Here we goooooooooo again! Google JUST updated its Search Quality Guidelines to reflect an added E to the already existing E-A-T. Since E-E-A-T is an update to E-A-T, the original article is updated here: Google’s E-E-A-T.
What does E-E-A-T stand for?
E-E-A-T stands for experience, expertise, authoritativeness and trustworthiness. Google decided E-A-T in itself wasn’t enough 😉 All joking aside, this is a good thing for all of us.
Get Ready for Double E-A-T
In the past, when talking about E-A-T, I have used E for expertise and experience, interchangeably. However, now, Google is going an extra step to differentiate the two to better refine their search results.
Google has also added close to 10 pages to their Search Evaluator Guidelines, so this should be a really good things for the rest of us who were seeking more clarity into the existing E-A-T.
Important Notes About E-E-A-T aka Double E-A-T
Check out this graph in the Search Quality Guidelines where “trust” is perfectly in the center of expertise, experience, and authoritativeness. Establishing trust for your site is the main goal here.
The further give examples of how much “trust” is needed depends on the type of page:
- if it’s an e-commerce page, it must have secure online payment systems and solid customer service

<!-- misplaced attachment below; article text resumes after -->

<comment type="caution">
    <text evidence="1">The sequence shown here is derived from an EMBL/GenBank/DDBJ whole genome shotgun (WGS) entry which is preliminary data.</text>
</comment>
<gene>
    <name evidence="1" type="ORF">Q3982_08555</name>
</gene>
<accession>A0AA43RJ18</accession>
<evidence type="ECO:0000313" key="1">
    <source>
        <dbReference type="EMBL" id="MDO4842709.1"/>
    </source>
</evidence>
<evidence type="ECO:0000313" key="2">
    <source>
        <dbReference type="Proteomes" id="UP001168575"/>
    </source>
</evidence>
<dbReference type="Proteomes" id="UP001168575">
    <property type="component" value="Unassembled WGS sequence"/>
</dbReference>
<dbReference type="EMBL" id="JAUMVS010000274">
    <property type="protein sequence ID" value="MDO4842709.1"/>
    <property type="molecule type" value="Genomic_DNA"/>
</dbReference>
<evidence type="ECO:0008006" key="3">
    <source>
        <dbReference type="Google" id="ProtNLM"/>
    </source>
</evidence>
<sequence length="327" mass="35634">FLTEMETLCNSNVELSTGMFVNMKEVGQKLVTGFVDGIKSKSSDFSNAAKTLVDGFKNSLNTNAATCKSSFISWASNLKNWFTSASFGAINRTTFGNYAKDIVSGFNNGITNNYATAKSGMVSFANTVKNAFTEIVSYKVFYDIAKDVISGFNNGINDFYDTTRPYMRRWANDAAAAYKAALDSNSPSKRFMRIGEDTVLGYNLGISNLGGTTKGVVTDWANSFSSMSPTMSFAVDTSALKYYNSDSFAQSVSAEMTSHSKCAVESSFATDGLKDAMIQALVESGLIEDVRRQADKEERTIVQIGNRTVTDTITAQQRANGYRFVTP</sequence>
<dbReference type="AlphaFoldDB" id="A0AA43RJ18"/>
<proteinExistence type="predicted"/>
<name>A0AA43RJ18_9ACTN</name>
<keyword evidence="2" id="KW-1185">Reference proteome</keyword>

- if it’s a product review page, it must show that it was written with the reader in mind and not for the purpose of solely selling the product
This article is will be updated by tomorrow with a lot more details, so please check back tomorrow to delve deeper into Double E-A-T and what it entails.
Expertise Versus Experience: What’s the Difference?
With E-A-T, Google’s algorithm has become really good at evaluating, determining, and rewarding sites that show expertise, authoritativeness, and trustworthiness.
However, Google has gone a step further and added an extra E to define experience on its own which stands for experience.
But why? What’s the difference between expertise versus experience?
What is experience? Experience refers to the first hand life experience a person has about that topic. For example, if you are reading a page that talks about some aspect of filling out your tax forms, you would want that advice from someone who is actively experienced in this and does tax preparation! If the creator of the page has never filled out a tax form and is “faking it”, this could result in dire consequences for people using his/her advice on how to do this task.
What is expertise? Expertise refers to the knowledge or the skill to the topic at hand. If you are on a page that explains how to install a sink, would you want that advice from someone who installs sinks all the time or some who does interior decorating?
Google explains in the Search Quality Evaluator Guidelines: